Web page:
Pizza Chain Closes Multiple Locations in California Over New Minimum Wage Law

Mod Pizza, a nationwide chain with over 500 locations, has closed five of its California locations just days before the state implemented a controversial minimum wage hike for fast food workers.

The closures, which occurred at the end of March, coincided with the company’s decision to shutter more than two dozen locations across the country.

While Mod Pizza has not officially stated the reason behind the California closures, employees at the now-defunct Clovis location suspect that the new law, which took effect on April 1, played a significant role. “It just kind of seemed like the right timing, two weeks before all of the fast food locations in California got that increase that we closed,” an anonymous Mod Pizza employee told local Fox affiliate KMPH.

The legislation in question, AB 1228, was signed into law by Gov. Gavin Newsom in September and mandates a minimum wage increase from $16 to $20 for restaurants with at least 60 locations nationwide, with the exception of those that make and sell their own bread.

This translates to an annual salary of $41,600 for affected workers. In comparison, the median fast-food worker in the U.S. earned $13.43 an hour in 2022, while those in California made an average of $16.60 an hour, according to the Bureau of Labor Statistics.

Newsom touted the legislation as a step towards “fairer wages, safer and healthier working conditions, and better training” for the state’s more than 500,000 fast-food workers.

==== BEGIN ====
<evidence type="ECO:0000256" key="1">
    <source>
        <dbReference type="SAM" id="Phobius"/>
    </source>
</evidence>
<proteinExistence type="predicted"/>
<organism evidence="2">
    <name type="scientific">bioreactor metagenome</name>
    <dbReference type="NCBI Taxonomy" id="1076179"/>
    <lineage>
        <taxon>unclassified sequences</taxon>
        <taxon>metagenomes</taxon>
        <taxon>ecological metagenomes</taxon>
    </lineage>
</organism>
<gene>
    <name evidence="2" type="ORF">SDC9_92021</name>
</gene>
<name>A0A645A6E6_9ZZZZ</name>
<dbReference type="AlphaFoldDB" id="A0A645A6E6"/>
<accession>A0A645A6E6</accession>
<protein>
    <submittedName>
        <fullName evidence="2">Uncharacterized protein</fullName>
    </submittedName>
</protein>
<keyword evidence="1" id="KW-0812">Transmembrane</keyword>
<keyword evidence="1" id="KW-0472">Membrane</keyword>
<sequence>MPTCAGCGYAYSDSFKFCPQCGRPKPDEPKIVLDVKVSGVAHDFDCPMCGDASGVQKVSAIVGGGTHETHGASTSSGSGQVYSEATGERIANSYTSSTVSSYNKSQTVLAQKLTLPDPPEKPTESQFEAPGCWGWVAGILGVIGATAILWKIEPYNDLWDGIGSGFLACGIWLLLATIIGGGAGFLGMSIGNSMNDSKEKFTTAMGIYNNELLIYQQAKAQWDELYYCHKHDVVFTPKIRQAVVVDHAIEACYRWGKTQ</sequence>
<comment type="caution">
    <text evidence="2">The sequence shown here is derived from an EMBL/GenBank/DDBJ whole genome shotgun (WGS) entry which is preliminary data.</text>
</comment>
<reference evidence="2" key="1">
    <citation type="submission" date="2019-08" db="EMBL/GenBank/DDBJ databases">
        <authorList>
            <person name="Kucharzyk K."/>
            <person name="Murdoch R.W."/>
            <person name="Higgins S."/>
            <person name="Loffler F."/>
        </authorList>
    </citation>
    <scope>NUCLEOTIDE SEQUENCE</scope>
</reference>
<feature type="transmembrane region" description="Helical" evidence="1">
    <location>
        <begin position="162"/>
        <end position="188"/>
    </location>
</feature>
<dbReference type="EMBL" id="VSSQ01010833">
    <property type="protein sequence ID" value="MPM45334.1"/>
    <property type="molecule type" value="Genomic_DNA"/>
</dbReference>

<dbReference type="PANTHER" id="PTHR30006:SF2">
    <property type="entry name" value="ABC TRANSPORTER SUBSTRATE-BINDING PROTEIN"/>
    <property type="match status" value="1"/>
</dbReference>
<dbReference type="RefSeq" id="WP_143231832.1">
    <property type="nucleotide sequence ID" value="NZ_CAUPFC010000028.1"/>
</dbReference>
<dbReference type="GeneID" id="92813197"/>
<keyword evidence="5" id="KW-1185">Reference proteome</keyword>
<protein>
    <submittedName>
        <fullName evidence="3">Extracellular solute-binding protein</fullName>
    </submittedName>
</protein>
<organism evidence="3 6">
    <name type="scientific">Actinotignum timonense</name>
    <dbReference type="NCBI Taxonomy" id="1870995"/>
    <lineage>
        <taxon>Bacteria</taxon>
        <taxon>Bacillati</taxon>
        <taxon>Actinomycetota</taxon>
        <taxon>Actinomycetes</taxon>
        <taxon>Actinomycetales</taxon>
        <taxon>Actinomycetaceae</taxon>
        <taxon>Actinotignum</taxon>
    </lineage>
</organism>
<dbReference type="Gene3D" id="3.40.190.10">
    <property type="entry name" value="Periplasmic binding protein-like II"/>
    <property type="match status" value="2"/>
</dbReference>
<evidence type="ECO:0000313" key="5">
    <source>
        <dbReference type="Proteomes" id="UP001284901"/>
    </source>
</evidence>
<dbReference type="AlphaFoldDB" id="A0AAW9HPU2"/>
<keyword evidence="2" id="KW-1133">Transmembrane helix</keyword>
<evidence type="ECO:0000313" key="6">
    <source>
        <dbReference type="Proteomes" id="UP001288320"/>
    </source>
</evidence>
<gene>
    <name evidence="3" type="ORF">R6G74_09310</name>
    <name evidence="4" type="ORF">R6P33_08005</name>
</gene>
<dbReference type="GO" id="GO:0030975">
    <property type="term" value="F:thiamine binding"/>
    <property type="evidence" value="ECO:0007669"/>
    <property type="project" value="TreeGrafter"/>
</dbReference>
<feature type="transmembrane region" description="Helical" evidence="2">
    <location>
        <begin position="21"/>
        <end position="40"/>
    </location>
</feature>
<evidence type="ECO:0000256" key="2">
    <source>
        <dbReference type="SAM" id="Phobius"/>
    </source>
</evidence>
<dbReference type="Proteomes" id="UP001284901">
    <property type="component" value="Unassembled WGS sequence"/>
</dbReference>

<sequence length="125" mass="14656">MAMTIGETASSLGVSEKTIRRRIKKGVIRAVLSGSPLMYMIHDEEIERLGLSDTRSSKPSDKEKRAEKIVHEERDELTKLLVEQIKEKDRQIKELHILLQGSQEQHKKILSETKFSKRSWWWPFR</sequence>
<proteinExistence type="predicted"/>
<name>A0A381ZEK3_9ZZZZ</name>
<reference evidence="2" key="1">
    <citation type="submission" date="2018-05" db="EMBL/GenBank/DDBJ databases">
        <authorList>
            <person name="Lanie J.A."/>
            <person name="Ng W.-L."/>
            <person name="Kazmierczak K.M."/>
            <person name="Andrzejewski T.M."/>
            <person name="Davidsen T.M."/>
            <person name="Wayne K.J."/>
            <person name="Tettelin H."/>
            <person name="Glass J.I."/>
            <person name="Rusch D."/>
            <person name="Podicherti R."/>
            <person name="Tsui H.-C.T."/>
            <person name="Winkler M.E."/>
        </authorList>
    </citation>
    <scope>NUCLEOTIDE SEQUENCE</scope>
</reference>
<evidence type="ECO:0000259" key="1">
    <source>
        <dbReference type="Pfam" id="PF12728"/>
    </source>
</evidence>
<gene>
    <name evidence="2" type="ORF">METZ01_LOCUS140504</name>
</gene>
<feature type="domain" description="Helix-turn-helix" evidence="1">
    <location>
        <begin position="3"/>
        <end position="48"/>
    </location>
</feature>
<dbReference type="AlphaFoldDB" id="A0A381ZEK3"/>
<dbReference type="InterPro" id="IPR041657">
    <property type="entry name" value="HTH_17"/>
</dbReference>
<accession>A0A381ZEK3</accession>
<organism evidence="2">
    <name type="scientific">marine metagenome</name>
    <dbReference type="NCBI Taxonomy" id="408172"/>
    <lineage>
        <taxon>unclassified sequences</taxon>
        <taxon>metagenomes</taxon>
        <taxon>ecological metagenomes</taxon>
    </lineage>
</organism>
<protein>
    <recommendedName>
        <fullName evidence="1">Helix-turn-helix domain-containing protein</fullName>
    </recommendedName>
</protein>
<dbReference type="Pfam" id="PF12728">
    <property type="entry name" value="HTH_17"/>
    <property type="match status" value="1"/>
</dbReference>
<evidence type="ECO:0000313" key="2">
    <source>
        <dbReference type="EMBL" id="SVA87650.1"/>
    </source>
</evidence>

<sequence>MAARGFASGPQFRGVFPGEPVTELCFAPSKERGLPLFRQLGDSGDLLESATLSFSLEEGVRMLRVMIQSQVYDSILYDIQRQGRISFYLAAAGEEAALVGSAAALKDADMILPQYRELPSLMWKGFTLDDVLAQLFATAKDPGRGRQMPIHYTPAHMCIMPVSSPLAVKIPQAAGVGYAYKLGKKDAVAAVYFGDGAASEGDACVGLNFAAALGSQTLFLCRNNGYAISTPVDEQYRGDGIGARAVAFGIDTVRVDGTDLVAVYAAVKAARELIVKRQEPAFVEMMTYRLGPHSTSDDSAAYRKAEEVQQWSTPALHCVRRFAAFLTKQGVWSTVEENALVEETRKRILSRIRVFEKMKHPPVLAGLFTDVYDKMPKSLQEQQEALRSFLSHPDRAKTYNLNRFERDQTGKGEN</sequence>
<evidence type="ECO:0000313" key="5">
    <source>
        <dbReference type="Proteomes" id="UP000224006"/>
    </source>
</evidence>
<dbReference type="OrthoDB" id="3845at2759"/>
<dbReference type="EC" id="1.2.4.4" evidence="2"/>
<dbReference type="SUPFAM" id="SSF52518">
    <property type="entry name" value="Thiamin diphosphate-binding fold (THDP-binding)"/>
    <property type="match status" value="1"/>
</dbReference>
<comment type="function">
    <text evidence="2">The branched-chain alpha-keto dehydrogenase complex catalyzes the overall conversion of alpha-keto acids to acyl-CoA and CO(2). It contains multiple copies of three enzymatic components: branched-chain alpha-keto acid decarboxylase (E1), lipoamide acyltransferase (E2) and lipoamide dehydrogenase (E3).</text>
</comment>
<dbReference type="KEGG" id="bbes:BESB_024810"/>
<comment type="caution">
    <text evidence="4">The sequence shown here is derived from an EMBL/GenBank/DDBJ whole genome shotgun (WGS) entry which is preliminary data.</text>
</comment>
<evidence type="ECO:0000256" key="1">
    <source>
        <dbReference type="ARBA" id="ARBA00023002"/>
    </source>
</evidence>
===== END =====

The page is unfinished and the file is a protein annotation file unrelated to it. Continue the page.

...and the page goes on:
However, the law has also established a “Fast Food Council,” which includes representatives for both workers and employers, with the power to approve further pay increases and set standards for working conditions.

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As a result of the impending financial strain, several eateries have begun to cut jobs in an effort to mitigate the impact of the wage hike.

The legislation has already claimed its first casualty in the form of Fosters Freeze, another fast food joint in the state.

Monica Navarro, former assistant general manager at Fosters Freeze in Lemoore, recounted her shock upon arriving at work only to find that the restaurant owner had permanently closed the doors.

The owner, Loren Wright, expressed regret over the decision but acknowledged that the business would likely be unable to absorb the wage hike.

The repercussions of the minimum wage increase have not been limited to small, local chains.

Michael Ojeda, a 29-year-old Pizza Hut driver in Ontario, California, received a notice from Pizza Hut franchisee Southern California Pizza in December informing him that his last day of work would be in February. “Pizza Hut was my career for nearly a decade and with little to no notice it was taken away,” lamented Ojeda to The Wall Street Journal.

The closure of Mod Pizza locations and the layoffs at other fast food chains serve as a cautionary tale for the potential economic ramifications of such sweeping changes.

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In the coming days and weeks, it is likely that more California fast food establishments will be forced to make difficult decisions in order to remain financially viable, potentially leading to further job losses and reduced opportunities for low-skilled workers in the state.